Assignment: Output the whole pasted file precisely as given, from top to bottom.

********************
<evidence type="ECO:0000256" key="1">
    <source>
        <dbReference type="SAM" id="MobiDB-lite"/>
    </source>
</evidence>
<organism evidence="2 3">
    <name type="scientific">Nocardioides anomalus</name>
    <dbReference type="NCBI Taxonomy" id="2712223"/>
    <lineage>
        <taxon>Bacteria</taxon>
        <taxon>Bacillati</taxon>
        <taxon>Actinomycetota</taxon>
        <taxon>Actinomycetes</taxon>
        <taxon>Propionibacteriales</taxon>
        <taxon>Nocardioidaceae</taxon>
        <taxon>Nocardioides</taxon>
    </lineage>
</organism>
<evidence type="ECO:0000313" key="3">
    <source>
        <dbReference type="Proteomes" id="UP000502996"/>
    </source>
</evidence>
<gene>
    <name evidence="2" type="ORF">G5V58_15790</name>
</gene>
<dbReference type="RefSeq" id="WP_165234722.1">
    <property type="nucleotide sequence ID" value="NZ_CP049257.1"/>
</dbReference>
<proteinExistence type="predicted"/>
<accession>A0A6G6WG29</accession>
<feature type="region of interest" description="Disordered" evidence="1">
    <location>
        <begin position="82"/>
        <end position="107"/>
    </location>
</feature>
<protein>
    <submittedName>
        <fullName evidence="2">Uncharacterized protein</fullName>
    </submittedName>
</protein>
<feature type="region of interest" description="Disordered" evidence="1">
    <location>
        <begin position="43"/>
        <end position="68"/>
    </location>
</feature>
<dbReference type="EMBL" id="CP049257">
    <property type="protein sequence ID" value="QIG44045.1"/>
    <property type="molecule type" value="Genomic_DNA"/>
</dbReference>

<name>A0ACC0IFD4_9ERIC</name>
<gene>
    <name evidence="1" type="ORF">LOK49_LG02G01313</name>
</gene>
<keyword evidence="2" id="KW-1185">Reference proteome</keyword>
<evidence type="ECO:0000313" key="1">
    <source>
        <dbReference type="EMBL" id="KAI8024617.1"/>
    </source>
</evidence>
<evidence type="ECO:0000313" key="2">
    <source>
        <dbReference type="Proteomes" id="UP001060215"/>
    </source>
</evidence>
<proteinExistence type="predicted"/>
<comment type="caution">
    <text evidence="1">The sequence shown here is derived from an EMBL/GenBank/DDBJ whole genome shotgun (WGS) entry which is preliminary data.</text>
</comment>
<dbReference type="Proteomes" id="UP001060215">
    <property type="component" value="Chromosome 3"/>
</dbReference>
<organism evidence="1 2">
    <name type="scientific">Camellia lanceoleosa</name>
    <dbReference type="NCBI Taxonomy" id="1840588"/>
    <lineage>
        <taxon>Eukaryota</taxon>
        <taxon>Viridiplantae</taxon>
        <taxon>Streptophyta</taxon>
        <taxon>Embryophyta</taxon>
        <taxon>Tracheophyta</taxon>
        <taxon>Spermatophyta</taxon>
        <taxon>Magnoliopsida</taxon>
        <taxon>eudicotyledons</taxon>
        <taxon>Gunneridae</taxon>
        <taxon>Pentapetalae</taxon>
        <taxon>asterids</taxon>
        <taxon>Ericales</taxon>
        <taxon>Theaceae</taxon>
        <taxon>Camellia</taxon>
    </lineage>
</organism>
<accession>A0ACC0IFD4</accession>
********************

<evidence type="ECO:0000256" key="1">
    <source>
        <dbReference type="SAM" id="MobiDB-lite"/>
    </source>
</evidence>
<organism evidence="2 3">
    <name type="scientific">Nocardioides anomalus</name>
    <dbReference type="NCBI Taxonomy" id="2712223"/>
    <lineage>
        <taxon>Bacteria</taxon>
        <taxon>Bacillati</taxon>
        <taxon>Actinomycetota</taxon>
        <taxon>Actinomycetes</taxon>
        <taxon>Propionibacteriales</taxon>
        <taxon>Nocardioidaceae</taxon>
        <taxon>Nocardioides</taxon>
    </lineage>
</organism>
<evidence type="ECO:0000313" key="3">
    <source>
        <dbReference type="Proteomes" id="UP000502996"/>
    </source>
</evidence>
<gene>
    <name evidence="2" type="ORF">G5V58_15790</name>
</gene>
<dbReference type="RefSeq" id="WP_165234722.1">
    <property type="nucleotide sequence ID" value="NZ_CP049257.1"/>
</dbReference>
<proteinExistence type="predicted"/>
<accession>A0A6G6WG29</accession>
<feature type="region of interest" description="Disordered" evidence="1">
    <location>
        <begin position="82"/>
        <end position="107"/>
    </location>
</feature>
<protein>
    <submittedName>
        <fullName evidence="2">Uncharacterized protein</fullName>
    </submittedName>
</protein>
<feature type="region of interest" description="Disordered" evidence="1">
    <location>
        <begin position="43"/>
        <end position="68"/>
    </location>
</feature>
<dbReference type="EMBL" id="CP049257">
    <property type="protein sequence ID" value="QIG44045.1"/>
    <property type="molecule type" value="Genomic_DNA"/>
</dbReference>

<name>A0ACC0IFD4_9ERIC</name>
<gene>
    <name evidence="1" type="ORF">LOK49_LG02G01313</name>
</gene>
<keyword evidence="2" id="KW-1185">Reference proteome</keyword>
<evidence type="ECO:0000313" key="1">
    <source>
        <dbReference type="EMBL" id="KAI8024617.1"/>
    </source>
</evidence>
<evidence type="ECO:0000313" key="2">
    <source>
        <dbReference type="Proteomes" id="UP001060215"/>
    </source>
</evidence>
<proteinExistence type="predicted"/>
<comment type="caution">
    <text evidence="1">The sequence shown here is derived from an EMBL/GenBank/DDBJ whole genome shotgun (WGS) entry which is preliminary data.</text>
</comment>
<dbReference type="Proteomes" id="UP001060215">
    <property type="component" value="Chromosome 3"/>
</dbReference>
<organism evidence="1 2">
    <name type="scientific">Camellia lanceoleosa</name>
    <dbReference type="NCBI Taxonomy" id="1840588"/>
    <lineage>
        <taxon>Eukaryota</taxon>
        <taxon>Viridiplantae</taxon>
        <taxon>Streptophyta</taxon>
        <taxon>Embryophyta</taxon>
        <taxon>Tracheophyta</taxon>
        <taxon>Spermatophyta</taxon>
        <taxon>Magnoliopsida</taxon>
        <taxon>eudicotyledons</taxon>
        <taxon>Gunneridae</taxon>
        <taxon>Pentapetalae</taxon>
        <taxon>asterids</taxon>
        <taxon>Ericales</taxon>
        <taxon>Theaceae</taxon>
        <taxon>Camellia</taxon>
    </lineage>
</organism>
<accession>A0ACC0IFD4</accession>